Serbia hit by second mass shooting day after deadly school attack

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At least eight dead and 13 injured after attacker opened fire on people in moving car in town south of Belgrade.

At least eight people have been killed and 13 injured after a gunman in a moving car opened fire on passersby in a town south of the Serbian capital and fled.

The incident took place late Thursday near the town of Mladenovac, some 50 kilometers south of Belgrade, according to state television.

The 21-year-old attacker used an automatic weapon to shoot at people randomly, the RTS report said, saying police were still searching for the suspect who fled after the attack.

Serbian Interior Minister Bratislav Gasic called the shooting “an act of terrorism,” the report said.

Ambulances, special police and helicopter units have been sent to the area.

The Mladenovac attack comes as Serbia recovers from a shooting at a central Belgrade school in which a 13-year-old boy used his father’s guns to kill eight of his classmates and a security guard. One of the dead children was a French citizen, the French foreign ministry said.

Earlier on Thursday, dozens of students, many in black and with flowers, paid their respects to the victims. People cried and hugged outside the school, still cordoned off by police after Wednesday’s attack, as they stood in front of heaps of flowers, small teddy bears and footballs.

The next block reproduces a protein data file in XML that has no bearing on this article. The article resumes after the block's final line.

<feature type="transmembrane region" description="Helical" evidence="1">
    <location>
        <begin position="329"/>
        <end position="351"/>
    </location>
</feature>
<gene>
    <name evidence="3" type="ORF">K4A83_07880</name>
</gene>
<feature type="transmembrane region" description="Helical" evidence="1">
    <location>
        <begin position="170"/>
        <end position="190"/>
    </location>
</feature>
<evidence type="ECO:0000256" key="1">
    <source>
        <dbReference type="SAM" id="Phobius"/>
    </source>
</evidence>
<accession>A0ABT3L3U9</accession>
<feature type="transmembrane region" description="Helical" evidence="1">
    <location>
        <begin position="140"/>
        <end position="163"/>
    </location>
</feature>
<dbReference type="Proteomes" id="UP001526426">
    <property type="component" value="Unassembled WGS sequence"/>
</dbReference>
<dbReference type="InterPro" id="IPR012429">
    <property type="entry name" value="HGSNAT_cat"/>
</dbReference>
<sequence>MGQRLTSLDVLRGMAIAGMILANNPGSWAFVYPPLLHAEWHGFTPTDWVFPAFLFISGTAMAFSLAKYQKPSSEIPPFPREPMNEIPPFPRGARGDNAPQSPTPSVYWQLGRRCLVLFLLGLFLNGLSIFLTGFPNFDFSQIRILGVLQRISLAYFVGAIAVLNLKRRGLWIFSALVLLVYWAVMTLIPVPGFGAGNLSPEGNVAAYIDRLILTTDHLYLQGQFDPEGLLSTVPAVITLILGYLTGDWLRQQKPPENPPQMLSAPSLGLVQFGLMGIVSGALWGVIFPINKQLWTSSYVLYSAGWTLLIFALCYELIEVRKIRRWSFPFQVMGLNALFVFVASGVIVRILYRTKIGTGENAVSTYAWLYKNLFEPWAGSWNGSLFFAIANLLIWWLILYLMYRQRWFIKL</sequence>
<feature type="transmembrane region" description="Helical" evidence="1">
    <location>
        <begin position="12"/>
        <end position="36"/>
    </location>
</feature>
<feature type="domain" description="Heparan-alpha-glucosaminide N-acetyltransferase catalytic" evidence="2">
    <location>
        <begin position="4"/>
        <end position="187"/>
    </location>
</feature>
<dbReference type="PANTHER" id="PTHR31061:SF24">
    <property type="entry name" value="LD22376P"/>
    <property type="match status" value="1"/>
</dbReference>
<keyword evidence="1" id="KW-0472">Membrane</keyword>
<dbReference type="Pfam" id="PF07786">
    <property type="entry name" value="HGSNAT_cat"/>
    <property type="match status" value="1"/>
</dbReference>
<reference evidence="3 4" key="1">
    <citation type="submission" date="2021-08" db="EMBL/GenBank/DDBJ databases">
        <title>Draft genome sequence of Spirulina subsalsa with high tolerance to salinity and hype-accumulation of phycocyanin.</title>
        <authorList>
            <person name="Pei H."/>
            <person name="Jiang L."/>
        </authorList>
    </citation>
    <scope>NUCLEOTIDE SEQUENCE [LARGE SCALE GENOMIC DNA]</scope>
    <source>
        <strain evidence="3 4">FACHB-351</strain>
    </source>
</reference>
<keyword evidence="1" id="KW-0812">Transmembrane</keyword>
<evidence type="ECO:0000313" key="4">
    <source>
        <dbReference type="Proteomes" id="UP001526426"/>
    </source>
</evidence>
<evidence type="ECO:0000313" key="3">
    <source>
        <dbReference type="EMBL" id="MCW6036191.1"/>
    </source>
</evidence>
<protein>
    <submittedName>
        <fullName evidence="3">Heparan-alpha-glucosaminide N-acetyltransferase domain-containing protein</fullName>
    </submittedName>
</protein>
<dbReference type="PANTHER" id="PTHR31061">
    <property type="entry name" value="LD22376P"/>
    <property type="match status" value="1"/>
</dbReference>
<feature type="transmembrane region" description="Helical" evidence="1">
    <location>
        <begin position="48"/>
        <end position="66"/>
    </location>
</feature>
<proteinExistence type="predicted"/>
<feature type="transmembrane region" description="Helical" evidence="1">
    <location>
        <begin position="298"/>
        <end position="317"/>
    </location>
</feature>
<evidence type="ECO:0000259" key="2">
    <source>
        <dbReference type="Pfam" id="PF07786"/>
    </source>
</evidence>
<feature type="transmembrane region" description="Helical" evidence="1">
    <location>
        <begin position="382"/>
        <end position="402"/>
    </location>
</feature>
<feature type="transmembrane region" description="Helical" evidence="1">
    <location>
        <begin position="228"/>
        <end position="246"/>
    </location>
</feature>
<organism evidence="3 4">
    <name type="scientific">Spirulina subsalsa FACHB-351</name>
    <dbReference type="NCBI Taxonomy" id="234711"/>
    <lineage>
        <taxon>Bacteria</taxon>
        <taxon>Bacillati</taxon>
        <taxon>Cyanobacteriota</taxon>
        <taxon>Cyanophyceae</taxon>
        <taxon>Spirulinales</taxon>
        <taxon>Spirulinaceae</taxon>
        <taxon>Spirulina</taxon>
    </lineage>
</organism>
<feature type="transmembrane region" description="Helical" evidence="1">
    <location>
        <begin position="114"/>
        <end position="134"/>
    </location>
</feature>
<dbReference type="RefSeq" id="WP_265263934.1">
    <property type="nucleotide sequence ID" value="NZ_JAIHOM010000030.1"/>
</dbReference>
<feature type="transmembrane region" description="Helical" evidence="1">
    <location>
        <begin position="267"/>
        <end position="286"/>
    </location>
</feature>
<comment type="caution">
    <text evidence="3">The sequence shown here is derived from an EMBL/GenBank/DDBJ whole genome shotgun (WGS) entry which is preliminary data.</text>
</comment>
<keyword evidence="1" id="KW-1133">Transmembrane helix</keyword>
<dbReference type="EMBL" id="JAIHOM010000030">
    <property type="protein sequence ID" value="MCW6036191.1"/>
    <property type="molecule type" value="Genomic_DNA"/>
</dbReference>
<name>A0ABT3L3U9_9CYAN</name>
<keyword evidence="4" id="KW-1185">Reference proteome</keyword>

The Balkans are among the top regions in Europe in terms of guns per capita and Serbia is awash in guns left over from the wars of the 1990s.

People comfort each other at a memorial to those killed in a mass shooting at a Belgrade school.
The latest shooting occurred as Serbia mourned a mass shooting by a 13-year-old student at an elementary school in central Belgrade. [Armin Durgut/AP Photo]

Yet the country has strict gun laws and the last mass shooting was in 2013 when a war veteran killed 13 people in a central Serbian village.

Authorities on Thursday took steps to further tighten gun controls and police urged citizens to keep their guns under lock and key and to keep them away from children.

Police have said the gunman, whom they identified as Kosta Kecmanovic, planned the attack for a month, drew sketches of classrooms at Vladislav Ribnikar Elementary School and compiled lists of the children he intended to kill.

Seven people were also hospitalized in the shooting at Vladislav Ribnikar’s primary school: six children and a teacher. A girl shot in the head remains in life-threatening condition, while a boy is in serious condition with spinal injuries, doctors said Thursday.

Kecmanovic has not given any motive for his actions.

A three-day mourning period for the school shooting begins Friday morning.

Experts have repeatedly warned of the danger posed by the abundance of guns in a deeply divided country like Serbia, where convicted war criminals are glorified and violence against minority groups often goes unpunished.

They add that there is also a risk from decades of instability from the conflicts of the 1990s and continued economic hardship.

“We’ve had too much violence for too long,” psychologist Zarko Trebjesanin told N1 television. “Children copy models. We need to eliminate negative models… and create a different value system.”

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